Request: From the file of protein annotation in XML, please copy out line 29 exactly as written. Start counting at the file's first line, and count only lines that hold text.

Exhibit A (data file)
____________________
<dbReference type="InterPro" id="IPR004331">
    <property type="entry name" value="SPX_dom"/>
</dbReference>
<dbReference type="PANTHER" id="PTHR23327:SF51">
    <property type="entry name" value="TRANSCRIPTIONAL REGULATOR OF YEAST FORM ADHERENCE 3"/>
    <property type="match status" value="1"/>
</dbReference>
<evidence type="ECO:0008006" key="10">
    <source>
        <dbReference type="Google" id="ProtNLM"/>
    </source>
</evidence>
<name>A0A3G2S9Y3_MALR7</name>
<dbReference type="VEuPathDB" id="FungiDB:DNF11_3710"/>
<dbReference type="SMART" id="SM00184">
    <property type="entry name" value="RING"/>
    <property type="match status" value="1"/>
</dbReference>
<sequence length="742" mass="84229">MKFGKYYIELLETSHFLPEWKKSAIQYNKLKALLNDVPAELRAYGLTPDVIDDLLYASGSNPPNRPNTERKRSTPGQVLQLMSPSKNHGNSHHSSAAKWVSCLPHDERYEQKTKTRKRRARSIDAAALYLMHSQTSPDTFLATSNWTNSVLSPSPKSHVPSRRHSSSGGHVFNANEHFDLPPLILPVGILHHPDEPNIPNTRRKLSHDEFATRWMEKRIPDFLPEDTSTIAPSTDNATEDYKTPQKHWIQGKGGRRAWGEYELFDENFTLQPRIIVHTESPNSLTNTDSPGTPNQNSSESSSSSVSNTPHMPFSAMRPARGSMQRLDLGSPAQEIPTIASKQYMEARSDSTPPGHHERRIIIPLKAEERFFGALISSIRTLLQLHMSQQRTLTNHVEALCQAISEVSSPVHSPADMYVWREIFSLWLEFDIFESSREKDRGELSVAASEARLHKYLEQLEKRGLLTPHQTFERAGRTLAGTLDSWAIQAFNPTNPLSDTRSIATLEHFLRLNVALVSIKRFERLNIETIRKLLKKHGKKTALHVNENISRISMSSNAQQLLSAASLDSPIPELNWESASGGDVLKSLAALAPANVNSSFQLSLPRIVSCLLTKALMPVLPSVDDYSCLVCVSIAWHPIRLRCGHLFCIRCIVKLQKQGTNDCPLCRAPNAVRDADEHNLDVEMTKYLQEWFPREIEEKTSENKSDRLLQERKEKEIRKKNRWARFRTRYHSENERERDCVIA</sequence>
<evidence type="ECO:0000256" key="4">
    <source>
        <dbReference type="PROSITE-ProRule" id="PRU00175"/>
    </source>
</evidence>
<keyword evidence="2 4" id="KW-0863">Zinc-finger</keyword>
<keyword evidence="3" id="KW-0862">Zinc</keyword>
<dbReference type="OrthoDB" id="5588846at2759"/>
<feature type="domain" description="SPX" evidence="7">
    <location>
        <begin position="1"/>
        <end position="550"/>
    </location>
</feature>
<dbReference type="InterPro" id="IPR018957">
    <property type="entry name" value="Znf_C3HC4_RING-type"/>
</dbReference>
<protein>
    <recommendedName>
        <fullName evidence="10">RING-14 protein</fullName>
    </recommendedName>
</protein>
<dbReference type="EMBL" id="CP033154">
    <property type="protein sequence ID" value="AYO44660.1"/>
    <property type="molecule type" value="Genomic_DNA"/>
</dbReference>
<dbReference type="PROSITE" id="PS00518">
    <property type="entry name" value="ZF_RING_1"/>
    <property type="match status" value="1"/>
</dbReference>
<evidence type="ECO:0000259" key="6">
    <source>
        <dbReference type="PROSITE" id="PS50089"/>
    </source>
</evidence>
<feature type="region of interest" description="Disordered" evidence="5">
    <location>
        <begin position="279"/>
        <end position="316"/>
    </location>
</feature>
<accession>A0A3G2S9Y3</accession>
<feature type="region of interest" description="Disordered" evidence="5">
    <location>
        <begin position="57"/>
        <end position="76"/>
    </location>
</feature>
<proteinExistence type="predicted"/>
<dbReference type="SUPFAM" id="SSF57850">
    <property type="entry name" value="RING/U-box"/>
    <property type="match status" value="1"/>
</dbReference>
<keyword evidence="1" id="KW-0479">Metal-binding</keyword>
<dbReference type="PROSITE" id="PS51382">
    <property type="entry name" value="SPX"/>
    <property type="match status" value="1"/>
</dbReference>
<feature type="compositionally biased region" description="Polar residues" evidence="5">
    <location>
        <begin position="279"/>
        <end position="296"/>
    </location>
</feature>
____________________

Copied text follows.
    <location>